James Gonzales – has worked in law enforcement for over 18 years in Silicon Valley, serving in many different roles and is currently the LGBT community liaison at the San Jose Police Department. He was previously Vice President of the San Jose Police Officers’ Association. In both his roles in the department and previously in the police union, James has worked on building strong relationships with the community spearheading nationally recognized efforts in this space. James has extensive media/public relations experience and frequently is seen on television commenting on public safety or LGBT issues. James is a senior fellow with American Leadership Forum Silicon Valley and a member of the San Jose chapter of Rotary International and serves on several boards serving the LGBT community.
Albert Guarnieri – Mr. Guarnieri joined the Federal Bureau of Investigation (FBI) as a special agent in 2005 and worked for 10 years as a case agent on counter terrorism and intelligence matters in the Chicago Field Office. He held collateral program management duties in Special Events, Crisis Management, Active Shooter, Rail Security, and Campus security programs while serving on Chicago’s Joint Terrorism Task Force from 2009 to 2015.
In 2015, Mr. Guarnieri was promoted to supervisory special agent in the Counter terrorism Division at FBI Headquarters, serving on the National Joint Terrorism Task Force where he led the FBI’s national-level Rail Security Program, National Tripwire Program, and the Pipeline Security Program. In this capacity he worked collaboratively with the FBI’s Weapons of Mass Destruction Directorate, Counter terrorism Division, Criminal Investigative Division, Critical Incident Response Group, Office of Partner Engagement, Office of Private Sector and other federal law enforcement and intelligence community agencies to further the goals and objectives of these three programs. In 2018, Mr. Guarnieri transferred to the Office of Partner Engagement where he led strategic partnership-building efforts between FBI executives and various national-level law enforcement associations. In 2021, Mr. Guarnieri was promoted to Unit Chief in the Office of Partner Engagement, leading the FBI’s Active Shooter program and Violence Reduction initiatives.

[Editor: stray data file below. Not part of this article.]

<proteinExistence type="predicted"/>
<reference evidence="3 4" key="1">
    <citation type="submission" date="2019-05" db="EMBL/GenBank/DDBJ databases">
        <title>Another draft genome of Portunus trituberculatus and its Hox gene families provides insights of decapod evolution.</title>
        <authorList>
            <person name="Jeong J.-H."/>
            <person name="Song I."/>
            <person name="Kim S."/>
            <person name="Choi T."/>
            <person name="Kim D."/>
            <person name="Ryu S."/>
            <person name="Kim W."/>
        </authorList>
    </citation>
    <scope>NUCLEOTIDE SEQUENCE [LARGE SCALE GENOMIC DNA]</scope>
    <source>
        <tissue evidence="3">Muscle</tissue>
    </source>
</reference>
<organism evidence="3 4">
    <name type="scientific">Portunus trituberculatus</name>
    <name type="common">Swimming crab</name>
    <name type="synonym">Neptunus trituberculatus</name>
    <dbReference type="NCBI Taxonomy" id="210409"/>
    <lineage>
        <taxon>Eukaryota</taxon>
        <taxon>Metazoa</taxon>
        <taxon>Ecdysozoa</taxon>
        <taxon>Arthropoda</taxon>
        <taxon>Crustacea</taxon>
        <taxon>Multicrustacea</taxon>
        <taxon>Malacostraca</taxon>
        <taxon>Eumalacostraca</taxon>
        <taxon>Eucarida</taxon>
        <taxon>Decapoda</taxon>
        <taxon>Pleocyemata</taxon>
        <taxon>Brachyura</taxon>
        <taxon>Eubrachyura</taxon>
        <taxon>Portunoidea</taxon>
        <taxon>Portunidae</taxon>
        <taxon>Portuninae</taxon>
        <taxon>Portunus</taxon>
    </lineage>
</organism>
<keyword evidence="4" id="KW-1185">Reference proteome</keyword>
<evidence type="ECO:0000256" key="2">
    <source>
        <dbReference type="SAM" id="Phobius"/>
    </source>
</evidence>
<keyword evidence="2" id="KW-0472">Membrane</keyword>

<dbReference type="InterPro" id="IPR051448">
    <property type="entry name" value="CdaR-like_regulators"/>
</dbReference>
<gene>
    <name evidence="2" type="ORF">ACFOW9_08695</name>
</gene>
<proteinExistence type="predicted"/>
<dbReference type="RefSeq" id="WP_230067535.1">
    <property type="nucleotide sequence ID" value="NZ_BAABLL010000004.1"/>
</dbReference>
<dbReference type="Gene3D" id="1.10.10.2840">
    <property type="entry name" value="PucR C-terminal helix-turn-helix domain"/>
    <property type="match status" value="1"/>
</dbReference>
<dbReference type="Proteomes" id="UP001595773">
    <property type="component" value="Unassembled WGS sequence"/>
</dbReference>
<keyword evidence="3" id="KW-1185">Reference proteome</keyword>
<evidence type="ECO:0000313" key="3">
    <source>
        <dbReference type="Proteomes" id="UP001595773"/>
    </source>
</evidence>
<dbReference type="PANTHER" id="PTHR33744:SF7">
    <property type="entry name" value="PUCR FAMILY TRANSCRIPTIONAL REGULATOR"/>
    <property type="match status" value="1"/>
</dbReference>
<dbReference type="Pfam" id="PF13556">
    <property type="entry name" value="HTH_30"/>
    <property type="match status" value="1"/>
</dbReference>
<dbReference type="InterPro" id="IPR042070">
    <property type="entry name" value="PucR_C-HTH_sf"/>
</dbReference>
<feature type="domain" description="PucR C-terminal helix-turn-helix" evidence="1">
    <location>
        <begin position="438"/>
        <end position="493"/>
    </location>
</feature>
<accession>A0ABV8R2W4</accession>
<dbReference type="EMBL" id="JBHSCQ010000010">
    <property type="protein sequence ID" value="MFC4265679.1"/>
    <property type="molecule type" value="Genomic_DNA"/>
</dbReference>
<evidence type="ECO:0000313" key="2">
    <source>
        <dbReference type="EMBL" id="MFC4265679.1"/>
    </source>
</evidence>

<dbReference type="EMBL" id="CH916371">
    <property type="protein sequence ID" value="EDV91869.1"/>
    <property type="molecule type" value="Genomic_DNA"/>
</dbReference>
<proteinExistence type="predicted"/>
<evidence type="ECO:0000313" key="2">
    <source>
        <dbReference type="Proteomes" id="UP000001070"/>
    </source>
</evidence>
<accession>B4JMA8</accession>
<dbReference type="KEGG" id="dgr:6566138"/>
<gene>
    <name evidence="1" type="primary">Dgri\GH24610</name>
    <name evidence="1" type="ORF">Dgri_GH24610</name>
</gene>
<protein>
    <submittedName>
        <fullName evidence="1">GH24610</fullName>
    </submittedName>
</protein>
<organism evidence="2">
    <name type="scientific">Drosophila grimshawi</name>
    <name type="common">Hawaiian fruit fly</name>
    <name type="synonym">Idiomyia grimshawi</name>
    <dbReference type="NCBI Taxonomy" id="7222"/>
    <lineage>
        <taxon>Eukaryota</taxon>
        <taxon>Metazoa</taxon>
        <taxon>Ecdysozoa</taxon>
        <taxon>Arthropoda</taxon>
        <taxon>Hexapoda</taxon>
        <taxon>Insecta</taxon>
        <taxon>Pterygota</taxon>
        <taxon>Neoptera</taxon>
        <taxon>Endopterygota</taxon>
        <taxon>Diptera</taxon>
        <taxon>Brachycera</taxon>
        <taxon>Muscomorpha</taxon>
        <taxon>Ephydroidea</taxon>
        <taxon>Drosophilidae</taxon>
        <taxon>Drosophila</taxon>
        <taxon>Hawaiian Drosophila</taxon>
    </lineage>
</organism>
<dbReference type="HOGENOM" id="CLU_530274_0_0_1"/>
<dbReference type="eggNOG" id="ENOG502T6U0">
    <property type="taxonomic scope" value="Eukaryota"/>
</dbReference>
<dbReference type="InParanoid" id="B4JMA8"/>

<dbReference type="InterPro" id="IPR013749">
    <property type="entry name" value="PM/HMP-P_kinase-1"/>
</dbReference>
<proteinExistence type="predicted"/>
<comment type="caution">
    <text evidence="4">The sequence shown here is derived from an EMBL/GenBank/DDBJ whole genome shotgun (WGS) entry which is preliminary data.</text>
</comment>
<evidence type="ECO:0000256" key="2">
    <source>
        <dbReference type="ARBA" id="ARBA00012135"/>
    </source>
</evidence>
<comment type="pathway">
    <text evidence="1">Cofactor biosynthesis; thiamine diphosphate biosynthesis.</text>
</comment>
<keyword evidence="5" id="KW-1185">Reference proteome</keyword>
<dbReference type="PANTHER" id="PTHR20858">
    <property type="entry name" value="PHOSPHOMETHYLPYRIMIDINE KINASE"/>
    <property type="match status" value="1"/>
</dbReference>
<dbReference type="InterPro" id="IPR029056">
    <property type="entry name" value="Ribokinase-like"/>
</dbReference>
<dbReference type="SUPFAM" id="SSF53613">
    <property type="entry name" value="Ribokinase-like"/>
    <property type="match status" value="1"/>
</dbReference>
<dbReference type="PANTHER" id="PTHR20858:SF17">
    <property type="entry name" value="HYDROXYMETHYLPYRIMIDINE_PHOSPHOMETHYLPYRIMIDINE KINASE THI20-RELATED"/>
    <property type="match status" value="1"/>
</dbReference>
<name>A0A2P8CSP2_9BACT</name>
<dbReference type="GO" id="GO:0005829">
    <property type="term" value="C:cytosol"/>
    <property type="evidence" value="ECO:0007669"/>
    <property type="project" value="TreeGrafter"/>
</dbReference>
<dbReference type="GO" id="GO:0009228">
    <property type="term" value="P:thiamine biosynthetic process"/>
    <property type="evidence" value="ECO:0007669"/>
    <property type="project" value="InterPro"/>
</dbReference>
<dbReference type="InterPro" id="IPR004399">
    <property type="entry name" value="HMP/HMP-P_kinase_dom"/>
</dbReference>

Prior to joining the FBI, Mr. Guarnieri served as an intelligence officer for the Central Intelligence Agency. He graduated from Texas A&M University in College Station, Texas.